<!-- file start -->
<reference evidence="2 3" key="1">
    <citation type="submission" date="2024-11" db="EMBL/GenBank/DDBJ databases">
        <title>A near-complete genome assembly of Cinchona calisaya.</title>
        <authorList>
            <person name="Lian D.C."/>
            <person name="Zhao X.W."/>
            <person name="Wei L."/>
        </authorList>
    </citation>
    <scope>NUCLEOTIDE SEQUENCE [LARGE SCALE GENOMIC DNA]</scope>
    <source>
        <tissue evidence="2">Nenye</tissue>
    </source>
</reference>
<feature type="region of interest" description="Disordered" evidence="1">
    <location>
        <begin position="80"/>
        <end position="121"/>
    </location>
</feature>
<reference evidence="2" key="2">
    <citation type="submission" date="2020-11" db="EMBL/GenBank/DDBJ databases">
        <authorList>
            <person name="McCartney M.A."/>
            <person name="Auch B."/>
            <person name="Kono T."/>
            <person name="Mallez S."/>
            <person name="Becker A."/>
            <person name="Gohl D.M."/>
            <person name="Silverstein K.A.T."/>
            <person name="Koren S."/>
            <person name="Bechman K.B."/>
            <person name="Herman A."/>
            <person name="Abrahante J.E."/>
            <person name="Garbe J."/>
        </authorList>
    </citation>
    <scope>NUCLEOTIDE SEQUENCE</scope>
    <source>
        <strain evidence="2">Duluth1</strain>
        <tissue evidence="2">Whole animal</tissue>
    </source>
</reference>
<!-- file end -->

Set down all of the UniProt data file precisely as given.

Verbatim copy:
<reference evidence="2 3" key="1">
    <citation type="submission" date="2024-11" db="EMBL/GenBank/DDBJ databases">
        <title>A near-complete genome assembly of Cinchona calisaya.</title>
        <authorList>
            <person name="Lian D.C."/>
            <person name="Zhao X.W."/>
            <person name="Wei L."/>
        </authorList>
    </citation>
    <scope>NUCLEOTIDE SEQUENCE [LARGE SCALE GENOMIC DNA]</scope>
    <source>
        <tissue evidence="2">Nenye</tissue>
    </source>
</reference>
<feature type="region of interest" description="Disordered" evidence="1">
    <location>
        <begin position="80"/>
        <end position="121"/>
    </location>
</feature>
<reference evidence="2" key="2">
    <citation type="submission" date="2020-11" db="EMBL/GenBank/DDBJ databases">
        <authorList>
            <person name="McCartney M.A."/>
            <person name="Auch B."/>
            <person name="Kono T."/>
            <person name="Mallez S."/>
            <person name="Becker A."/>
            <person name="Gohl D.M."/>
            <person name="Silverstein K.A.T."/>
            <person name="Koren S."/>
            <person name="Bechman K.B."/>
            <person name="Herman A."/>
            <person name="Abrahante J.E."/>
            <person name="Garbe J."/>
        </authorList>
    </citation>
    <scope>NUCLEOTIDE SEQUENCE</scope>
    <source>
        <strain evidence="2">Duluth1</strain>
        <tissue evidence="2">Whole animal</tissue>
    </source>
</reference>